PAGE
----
Waiting For The Trade – Nomad: Girl Without a World

Writer: Sean McKeever
Artist: David Baldeon
Colourist: Chris Sotomayor
Letterers: Joe Sabino, Clayton Cowles
Collects: Nomad: Girl Without a World 1-4 (and material from Captain America #600)

I crave your indulgence if this review is a little rambling, well moreso than usual anyway. I’ve written it before and it was eaten by the gremlins so my mojo has been dented by a Hulk Smash! moment.

Right…where was I before I was so rudely interrupted?

Before we kick you might need a little explanation. I’ll try and keep it simple (as that’s all I can handle). Back in the 90s Marvel outsourced the creation of a number of key titles under the Heroes Reborn imprint to creators who had left them to set up their own publishers. Amongst these titles was Captain America by Jeph Loeb and Rob Liefeld. These Heroes Reborn characters occupied an alternate universe wherein Rikki Barnes became the Bucky to that universe’s Cap. Eventually she ended up in the Marvel 616 universe, i.e. the “normal” Marvel U. Thus ends the lesson.

Rikki being an average teenage girl with Cap-trained uber-kickass skills sets herself up in Manhattan so that she can be close to the 616 version of her brother, a vast improvement on the sibling she left behind in the other universe’s Philadelphia. As we start the story she’s also operating, or trying to, under the identity of Bucky and is desperately seeking validation from Captain America, who is literally a different man than she knew.

After being warned off by Black Widow Rikki is mysteriously bequeathed a Nomad uniform and uses this identity for the rest of the book thanks to the useful “my costume got shredded” cliché. Nomad being an identity used by Cap way back when.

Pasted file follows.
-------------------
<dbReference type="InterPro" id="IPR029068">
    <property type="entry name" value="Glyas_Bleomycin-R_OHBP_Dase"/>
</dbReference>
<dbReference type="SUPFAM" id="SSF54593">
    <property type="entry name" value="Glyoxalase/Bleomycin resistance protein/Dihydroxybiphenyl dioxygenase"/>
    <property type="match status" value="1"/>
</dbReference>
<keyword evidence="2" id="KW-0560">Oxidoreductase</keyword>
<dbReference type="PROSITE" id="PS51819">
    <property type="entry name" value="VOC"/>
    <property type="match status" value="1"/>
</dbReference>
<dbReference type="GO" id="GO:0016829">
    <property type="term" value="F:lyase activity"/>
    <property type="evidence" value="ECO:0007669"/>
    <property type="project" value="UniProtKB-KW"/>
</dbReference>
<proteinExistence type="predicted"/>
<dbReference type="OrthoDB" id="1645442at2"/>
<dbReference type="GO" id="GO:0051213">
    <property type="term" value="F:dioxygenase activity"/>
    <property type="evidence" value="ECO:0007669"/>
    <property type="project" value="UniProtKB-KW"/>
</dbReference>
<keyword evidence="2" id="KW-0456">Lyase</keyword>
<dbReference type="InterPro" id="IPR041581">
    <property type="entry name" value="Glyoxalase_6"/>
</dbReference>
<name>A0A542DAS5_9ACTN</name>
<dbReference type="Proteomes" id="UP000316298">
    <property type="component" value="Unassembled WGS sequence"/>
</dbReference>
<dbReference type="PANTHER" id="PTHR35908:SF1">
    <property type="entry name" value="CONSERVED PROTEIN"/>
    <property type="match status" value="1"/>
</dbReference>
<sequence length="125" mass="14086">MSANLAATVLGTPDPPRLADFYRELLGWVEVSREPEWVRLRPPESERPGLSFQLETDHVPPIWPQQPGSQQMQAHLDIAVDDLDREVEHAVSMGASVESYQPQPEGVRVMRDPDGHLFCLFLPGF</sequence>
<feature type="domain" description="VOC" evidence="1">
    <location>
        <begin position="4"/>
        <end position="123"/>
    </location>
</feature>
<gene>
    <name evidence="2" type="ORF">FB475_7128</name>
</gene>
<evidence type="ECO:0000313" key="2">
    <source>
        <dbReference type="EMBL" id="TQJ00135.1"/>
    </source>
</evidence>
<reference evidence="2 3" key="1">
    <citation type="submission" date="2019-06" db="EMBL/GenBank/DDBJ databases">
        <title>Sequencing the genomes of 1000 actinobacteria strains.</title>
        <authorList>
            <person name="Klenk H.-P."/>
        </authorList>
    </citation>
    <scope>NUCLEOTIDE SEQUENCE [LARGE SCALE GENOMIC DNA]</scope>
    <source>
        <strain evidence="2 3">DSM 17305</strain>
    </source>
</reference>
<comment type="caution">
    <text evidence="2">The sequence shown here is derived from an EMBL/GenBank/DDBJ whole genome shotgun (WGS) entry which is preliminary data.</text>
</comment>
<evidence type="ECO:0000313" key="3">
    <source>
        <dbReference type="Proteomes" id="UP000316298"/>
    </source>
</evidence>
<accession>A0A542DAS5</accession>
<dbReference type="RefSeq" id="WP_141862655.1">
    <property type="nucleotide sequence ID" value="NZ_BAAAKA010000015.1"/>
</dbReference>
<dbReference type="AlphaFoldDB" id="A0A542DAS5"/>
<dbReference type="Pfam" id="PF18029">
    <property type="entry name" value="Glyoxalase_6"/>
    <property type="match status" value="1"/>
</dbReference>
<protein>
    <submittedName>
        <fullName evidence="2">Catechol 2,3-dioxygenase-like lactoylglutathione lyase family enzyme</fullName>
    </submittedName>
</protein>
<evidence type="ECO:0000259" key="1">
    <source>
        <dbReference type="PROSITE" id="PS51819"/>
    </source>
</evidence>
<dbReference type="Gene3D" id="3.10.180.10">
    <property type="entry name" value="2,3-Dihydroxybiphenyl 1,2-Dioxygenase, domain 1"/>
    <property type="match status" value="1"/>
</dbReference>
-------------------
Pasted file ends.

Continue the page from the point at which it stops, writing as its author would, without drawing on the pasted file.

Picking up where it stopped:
The main plot revolves around some goings on in Rikki’s school and the impact it has not only on Rikki herself but on her alternate-brother. Tonally it feels most similar to Runaways with maybe a slight sprinkling of Gravity. It’s good though, really enjoyable in fact. Don’t expect massive complexity or an earth-shattering plot but don’t let that put you off, comics don’t have to be significant to be good.

Baldeon’s art works really well, portraying a varied bunch of teenage characters without the need to overly sexualise any of them, our protagonist included.

No extras in this collection and one thing of note is that it’s somewhere between Manga and traditional US size, an unforeseen benefit being that you feel like a giant reading it!

All-in-all I’m surprised this didn’t merit so much as a mention on the forums I frequent, I’d like to read more about this character.


Reviewer: Dave Williams

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